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Published on Jun 28, 2012
Video based vehicle radar built entirely from scratch in the C# programming language. 1. A database consisting of 2000 car/non-car images were trained using a genetic algorithm that was wrapped inside the ADABoost meta algorithm. 150 pictures were manually created from photos (still video frames), whereas the rest were automatically generated from previous attempts and classified into positive/negative by inspecting them with a human eye. 2. 60 features each consisting of one of 8 simple rectangle types were constructed during approximately one hour of CPU time on a Core i7 based computer. 3. A Gopro Hero 2 camera filmed the Swedish highway (E4) in 1280x720 (720p) resolution 4. Each pixel within a certain region of the each picture frame scanned about 10 sub-windows of different sizes (viewport distance dependent). The 60 features formed a linear combination "vote" and marked a rectangle if a car was identified. 5. Identified rectangles were post-processed to form clusters of different observed vehicles. 6. The identified clusters were recursively intersecting other "spanning clusters" within 8 previous video frames, if the cluster search reported more than a certain amount of "cluster activity" going on the identification finally was over and a vehicle was detected. 7. The radar lines just above the cars bonnet show distance to vehicles obeserved. Blue lines to the right is meant to be used for tracking of distance (following at a set distance "adaptive cruise control". left white lines are for informational purpose only. System looks at the own cars viewport to determine whether a vehicle should be classified as "white" or "blue".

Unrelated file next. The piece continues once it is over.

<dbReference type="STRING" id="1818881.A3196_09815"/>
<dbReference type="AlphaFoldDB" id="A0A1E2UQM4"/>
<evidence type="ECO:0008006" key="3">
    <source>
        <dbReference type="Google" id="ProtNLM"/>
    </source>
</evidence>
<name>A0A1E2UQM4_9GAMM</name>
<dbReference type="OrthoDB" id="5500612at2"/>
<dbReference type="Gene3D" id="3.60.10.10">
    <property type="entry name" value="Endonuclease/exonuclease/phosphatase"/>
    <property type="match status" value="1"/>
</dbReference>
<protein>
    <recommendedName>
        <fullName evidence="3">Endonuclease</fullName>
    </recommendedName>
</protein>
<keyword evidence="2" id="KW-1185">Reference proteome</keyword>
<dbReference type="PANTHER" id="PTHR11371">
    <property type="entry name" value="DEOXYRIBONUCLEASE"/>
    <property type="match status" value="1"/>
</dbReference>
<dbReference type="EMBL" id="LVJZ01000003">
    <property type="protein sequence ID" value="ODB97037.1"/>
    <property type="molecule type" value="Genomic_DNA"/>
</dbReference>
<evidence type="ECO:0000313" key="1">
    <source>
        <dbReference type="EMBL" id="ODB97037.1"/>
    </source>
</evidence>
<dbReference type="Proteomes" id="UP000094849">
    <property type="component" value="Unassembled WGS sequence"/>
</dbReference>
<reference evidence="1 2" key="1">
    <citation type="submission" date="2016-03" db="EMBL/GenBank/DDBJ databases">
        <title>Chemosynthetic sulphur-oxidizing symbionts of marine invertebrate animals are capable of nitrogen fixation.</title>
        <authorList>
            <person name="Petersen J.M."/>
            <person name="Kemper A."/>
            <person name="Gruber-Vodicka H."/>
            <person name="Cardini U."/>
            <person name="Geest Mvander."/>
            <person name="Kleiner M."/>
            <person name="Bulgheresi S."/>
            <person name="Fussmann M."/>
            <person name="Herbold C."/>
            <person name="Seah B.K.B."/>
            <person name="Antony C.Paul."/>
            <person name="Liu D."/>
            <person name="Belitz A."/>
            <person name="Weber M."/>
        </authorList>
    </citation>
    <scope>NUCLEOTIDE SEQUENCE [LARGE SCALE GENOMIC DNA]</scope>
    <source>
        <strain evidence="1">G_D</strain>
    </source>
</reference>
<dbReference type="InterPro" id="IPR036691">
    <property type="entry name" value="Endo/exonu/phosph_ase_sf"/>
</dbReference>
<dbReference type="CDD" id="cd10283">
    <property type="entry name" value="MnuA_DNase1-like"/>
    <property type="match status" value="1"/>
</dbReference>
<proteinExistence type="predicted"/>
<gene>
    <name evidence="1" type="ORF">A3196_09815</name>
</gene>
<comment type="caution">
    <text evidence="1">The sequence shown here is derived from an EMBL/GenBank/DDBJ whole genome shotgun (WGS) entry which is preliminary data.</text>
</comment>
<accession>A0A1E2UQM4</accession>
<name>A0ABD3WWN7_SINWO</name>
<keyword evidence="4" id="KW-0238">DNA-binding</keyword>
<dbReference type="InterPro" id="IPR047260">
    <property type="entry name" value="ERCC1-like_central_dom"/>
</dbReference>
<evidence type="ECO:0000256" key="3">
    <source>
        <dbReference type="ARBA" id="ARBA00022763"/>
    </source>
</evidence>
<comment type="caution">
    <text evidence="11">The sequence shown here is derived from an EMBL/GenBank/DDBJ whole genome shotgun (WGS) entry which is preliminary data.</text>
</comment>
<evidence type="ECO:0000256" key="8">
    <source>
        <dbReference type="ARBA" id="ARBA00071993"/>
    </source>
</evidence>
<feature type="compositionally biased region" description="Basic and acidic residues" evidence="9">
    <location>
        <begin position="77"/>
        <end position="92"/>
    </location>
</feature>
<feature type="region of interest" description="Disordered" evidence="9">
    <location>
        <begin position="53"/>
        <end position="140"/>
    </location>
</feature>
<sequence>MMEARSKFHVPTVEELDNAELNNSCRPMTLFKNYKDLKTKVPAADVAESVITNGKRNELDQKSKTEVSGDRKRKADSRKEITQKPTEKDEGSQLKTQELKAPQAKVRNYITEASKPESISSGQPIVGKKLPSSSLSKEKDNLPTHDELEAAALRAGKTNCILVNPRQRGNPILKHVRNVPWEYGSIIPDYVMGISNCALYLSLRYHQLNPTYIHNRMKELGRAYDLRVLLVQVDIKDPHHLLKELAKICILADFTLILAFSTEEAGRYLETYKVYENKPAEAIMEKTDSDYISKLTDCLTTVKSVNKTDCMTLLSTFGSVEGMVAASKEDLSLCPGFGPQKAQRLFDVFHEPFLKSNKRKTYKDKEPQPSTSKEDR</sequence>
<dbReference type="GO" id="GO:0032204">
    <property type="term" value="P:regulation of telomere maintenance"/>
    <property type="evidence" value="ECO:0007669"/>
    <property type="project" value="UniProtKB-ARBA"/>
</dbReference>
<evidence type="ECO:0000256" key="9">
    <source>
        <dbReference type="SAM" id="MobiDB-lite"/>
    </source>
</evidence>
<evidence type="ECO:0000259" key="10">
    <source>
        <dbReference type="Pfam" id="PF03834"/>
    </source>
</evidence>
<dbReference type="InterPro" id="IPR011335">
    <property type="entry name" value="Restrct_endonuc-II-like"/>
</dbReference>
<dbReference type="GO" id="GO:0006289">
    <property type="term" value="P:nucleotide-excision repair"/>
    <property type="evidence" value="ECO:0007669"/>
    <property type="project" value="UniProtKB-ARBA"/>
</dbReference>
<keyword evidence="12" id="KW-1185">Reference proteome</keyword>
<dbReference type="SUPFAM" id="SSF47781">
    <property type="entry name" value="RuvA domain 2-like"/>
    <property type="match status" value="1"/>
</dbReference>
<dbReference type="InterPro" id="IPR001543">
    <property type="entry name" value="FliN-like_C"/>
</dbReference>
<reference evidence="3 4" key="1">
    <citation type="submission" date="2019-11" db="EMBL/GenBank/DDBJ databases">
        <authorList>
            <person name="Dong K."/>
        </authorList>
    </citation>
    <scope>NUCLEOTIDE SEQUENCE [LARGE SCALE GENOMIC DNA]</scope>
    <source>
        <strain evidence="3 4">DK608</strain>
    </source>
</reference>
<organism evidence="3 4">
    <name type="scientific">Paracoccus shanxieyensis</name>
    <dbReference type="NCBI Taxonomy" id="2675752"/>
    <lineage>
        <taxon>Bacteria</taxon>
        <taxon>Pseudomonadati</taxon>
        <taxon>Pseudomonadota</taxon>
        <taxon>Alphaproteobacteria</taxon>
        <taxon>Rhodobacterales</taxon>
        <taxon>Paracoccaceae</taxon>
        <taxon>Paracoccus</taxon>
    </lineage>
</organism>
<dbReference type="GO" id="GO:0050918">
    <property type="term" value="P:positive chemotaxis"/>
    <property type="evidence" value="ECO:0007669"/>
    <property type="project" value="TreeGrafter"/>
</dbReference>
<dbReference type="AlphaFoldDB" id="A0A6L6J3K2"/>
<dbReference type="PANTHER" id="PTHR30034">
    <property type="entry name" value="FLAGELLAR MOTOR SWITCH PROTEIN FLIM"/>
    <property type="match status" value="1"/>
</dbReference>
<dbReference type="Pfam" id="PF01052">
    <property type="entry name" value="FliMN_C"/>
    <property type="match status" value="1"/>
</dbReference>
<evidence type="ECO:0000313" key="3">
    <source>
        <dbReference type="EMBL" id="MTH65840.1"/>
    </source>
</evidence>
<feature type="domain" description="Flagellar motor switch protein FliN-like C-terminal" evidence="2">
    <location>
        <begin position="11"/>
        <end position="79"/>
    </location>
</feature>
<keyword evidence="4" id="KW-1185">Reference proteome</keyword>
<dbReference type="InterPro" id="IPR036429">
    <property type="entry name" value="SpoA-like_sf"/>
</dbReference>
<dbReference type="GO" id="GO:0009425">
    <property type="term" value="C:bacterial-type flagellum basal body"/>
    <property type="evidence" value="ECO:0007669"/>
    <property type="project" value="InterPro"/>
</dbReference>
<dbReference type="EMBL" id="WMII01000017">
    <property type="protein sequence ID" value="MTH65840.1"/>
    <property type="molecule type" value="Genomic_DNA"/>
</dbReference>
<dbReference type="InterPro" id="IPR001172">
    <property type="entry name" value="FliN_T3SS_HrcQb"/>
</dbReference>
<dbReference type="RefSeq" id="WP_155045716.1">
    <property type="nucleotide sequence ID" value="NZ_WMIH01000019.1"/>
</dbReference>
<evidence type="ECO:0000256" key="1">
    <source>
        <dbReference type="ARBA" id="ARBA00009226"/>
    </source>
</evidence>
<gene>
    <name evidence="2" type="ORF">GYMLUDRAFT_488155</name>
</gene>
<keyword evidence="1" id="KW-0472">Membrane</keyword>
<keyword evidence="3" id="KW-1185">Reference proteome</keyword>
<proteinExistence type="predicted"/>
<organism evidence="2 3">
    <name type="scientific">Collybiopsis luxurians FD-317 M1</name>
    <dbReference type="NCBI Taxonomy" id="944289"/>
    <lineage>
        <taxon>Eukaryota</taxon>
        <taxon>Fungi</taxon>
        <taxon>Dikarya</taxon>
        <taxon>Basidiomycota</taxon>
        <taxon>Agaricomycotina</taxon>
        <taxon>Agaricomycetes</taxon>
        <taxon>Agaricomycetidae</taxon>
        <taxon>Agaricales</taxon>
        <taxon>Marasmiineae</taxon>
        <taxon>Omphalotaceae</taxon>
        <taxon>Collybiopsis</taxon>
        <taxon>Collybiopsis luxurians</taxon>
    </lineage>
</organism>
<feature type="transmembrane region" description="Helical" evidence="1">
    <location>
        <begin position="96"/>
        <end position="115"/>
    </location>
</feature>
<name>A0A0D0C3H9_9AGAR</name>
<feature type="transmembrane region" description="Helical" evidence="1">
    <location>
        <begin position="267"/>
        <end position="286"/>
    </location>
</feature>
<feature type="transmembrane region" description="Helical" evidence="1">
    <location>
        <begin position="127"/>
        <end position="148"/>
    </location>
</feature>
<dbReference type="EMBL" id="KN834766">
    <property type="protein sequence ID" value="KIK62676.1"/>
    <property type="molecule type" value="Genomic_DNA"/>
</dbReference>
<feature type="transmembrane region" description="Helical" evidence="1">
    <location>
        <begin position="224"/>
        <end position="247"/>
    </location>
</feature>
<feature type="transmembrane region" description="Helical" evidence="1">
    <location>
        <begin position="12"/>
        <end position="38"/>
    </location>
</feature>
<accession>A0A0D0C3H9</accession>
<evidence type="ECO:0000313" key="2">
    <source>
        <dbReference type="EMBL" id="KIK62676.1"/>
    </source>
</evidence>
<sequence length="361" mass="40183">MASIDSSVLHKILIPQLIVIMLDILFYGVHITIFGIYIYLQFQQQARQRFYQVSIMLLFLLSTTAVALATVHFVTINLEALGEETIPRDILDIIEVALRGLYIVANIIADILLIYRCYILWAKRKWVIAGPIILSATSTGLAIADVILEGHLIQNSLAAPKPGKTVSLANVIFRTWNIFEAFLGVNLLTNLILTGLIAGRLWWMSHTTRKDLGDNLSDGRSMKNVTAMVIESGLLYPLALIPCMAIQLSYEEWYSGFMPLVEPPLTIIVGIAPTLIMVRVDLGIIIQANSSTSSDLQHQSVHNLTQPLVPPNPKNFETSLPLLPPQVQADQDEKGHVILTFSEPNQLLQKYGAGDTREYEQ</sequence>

Implementation time about 200 hours, spent approx 150h for the machine learning part and about 50h for striding and post-processing the video.
So, one might ask why do you make your own vehicle radar in your spare time? BECAUSE I CAN!
"Gloria: II. Et in terra pax" by Southwestern Seminary Oratorio Chorus and Fort Worth Chamber Orchestra, Southwestern Seminary Oratorio Chorus, Fort Worth Chamber Orchestra Listen ad-free with YouTube Red
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